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Family Law – The Competing Issues of Bankruptcy and Family Law

Family law property disputes or spousal support proceedings can be more complicated if one partner fails or proposes bankruptcy. In these cases, a direct dispute occurs between a trustee ‘s conflicting bankruptcy interests and the separate non-bankrupt spouse in deciding how property will be divided among the parties.Do you want to learn more? try this web-site 

Currently, disputes between bankrupt estate trustees and the divorced spouse can be resolved by the Family Court, which is empowered to make property transfer decisions even though the property is in the hands of the trustee in bankruptcy.

Where family law proceedings have begun, a bankruptcy trustee may usually seek to enter the proceedings as a party if the Family Court is convinced that any property decisions that may be rendered that impact the interest of creditors.

When deciding how property matters will be resolved in the sense of bankruptcy, the Court must observe the ordinary rules governing the sharing of property between partners, and also consider the implications of a possible judgment on the creditor’s ability to recover his debt from the bankrupt partner. The effects of an order on creditors are given particular attention when determining whether adjustments should be made in accordance with the factors set out in section 75(2) of the Family Law Act 1975 (Cth), i.e. adjustments of the interest in property taking into account factors including the health, age, earning capacity of the parties and whether either party cares for children of the relationship under the aforementioned If the interests of the borrower are given greater priority than those of the non-bankrupt partner, then the Court may find it unreasonable to make any further changes to the property division on the basis of these factors under section 75(2). Nevertheless, it is necessary to remember here that the balance of concern must be in order to avoid placing an injustice and suffering on the partner who is not bankrupt.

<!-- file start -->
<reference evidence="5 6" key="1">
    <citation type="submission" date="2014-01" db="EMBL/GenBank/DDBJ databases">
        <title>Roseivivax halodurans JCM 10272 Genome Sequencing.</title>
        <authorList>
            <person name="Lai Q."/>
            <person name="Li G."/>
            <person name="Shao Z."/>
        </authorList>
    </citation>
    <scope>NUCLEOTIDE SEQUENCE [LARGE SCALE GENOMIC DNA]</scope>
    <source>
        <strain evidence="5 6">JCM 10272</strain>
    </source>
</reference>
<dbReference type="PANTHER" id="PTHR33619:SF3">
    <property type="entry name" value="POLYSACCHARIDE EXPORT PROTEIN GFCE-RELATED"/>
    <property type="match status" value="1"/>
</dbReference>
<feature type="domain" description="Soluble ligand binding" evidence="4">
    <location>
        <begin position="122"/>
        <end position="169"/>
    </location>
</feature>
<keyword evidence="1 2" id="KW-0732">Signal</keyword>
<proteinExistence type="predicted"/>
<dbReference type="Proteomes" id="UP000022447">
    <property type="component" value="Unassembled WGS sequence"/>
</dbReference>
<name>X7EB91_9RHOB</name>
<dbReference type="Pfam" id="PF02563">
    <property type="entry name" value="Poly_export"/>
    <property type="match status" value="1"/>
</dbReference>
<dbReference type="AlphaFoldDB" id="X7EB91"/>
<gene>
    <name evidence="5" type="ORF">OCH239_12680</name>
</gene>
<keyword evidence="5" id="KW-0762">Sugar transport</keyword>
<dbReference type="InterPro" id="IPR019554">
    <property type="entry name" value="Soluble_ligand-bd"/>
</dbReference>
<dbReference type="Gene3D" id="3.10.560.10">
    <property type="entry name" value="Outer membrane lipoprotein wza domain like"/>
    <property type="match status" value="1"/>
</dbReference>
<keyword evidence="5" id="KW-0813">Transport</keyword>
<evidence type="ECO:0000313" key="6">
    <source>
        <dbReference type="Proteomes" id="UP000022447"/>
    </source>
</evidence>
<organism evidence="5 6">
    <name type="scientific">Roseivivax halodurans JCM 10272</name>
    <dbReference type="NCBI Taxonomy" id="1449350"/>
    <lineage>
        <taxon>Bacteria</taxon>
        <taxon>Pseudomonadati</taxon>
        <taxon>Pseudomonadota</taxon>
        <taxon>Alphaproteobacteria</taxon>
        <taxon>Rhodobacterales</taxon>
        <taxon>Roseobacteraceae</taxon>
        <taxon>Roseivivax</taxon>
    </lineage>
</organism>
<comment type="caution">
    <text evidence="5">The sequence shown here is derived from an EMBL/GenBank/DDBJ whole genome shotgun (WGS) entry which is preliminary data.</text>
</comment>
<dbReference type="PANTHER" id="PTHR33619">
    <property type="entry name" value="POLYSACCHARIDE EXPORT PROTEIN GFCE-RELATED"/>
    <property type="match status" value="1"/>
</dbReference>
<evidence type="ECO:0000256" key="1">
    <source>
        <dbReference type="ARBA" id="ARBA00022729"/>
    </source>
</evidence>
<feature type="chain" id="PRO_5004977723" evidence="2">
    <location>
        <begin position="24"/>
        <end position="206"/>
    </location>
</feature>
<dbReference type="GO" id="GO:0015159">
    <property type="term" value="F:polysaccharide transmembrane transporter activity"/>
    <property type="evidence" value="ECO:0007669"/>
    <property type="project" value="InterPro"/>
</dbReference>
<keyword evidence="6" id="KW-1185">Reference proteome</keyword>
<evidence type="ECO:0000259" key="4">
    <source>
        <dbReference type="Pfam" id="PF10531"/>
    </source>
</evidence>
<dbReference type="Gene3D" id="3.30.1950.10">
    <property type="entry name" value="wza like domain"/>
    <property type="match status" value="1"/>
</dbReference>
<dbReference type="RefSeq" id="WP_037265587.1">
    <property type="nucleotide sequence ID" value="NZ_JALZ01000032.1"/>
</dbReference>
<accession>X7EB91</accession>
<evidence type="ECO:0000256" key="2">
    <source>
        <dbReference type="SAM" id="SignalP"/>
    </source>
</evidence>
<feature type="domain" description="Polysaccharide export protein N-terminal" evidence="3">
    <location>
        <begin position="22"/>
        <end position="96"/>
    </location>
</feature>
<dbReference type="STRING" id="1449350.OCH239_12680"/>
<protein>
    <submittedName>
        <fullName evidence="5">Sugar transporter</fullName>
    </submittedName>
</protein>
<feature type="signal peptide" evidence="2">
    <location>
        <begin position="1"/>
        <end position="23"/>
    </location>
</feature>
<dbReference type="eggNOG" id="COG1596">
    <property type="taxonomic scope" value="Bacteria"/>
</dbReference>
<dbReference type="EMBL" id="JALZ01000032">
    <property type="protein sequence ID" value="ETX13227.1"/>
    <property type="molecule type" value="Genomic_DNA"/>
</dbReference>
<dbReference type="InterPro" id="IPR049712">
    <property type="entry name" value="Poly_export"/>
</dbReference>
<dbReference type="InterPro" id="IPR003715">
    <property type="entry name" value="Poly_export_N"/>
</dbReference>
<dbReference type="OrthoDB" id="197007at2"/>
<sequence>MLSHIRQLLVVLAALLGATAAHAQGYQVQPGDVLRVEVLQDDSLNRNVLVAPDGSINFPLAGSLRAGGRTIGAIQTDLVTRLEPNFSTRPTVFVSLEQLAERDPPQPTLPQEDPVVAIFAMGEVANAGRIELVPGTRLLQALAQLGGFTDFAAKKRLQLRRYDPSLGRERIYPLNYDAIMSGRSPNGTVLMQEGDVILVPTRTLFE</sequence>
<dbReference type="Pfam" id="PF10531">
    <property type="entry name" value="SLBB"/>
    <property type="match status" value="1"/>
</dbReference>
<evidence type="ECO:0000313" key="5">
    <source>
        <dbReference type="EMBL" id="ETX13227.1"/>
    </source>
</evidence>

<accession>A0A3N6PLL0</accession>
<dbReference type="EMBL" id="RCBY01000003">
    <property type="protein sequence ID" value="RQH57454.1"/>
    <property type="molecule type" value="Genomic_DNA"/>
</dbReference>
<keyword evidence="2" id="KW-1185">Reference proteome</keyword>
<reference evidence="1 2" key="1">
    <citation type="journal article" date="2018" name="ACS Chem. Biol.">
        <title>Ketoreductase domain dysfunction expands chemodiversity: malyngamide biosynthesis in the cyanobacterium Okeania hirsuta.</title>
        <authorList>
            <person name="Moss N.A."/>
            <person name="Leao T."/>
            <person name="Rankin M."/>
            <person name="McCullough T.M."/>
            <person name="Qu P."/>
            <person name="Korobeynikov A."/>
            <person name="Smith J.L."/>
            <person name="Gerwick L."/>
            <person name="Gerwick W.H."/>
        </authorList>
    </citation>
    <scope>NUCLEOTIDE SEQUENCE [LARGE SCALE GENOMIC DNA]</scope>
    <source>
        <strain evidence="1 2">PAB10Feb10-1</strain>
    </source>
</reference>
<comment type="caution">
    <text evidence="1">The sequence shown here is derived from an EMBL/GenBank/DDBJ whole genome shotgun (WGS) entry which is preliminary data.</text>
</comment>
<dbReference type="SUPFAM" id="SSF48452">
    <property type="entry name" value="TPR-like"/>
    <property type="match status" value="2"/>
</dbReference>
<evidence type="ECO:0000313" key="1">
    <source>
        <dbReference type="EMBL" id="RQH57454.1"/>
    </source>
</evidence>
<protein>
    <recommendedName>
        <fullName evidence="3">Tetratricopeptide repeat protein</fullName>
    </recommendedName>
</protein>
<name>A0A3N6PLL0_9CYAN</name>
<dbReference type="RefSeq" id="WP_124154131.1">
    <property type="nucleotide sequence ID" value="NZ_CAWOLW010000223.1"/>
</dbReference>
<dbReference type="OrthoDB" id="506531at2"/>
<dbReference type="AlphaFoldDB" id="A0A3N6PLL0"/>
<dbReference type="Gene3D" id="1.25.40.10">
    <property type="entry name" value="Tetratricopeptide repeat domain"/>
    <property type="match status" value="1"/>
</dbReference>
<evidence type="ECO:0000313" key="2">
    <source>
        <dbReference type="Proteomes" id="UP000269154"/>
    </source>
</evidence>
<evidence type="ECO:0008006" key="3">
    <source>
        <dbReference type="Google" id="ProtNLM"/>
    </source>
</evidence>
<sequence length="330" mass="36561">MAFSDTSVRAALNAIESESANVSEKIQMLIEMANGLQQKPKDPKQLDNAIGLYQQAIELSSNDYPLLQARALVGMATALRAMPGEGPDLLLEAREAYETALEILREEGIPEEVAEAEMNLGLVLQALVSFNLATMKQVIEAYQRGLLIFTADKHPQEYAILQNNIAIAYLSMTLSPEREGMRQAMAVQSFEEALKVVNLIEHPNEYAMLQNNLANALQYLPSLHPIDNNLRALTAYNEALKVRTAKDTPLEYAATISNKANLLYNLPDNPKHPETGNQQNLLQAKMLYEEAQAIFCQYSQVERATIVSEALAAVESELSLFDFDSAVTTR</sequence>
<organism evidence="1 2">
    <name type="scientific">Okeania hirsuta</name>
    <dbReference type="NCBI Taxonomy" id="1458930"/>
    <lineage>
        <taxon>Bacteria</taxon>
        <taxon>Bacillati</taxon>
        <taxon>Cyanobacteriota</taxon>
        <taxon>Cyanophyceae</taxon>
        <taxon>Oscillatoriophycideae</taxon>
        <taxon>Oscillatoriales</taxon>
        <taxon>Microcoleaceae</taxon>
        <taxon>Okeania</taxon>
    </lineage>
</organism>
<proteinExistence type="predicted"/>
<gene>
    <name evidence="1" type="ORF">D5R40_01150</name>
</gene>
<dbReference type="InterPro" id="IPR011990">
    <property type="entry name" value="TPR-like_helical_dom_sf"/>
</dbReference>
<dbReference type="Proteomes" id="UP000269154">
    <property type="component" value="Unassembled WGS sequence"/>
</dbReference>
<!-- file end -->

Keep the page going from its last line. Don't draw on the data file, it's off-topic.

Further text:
However, if a non-bankrupt spouse has gained significant gain from the bankrupt spouse’s actions, the Court may assign some liability to that spouse although there may have been little influence over the actions of the bankrupt. This may impact determinations of contributions between the respective spouses to the asset pool.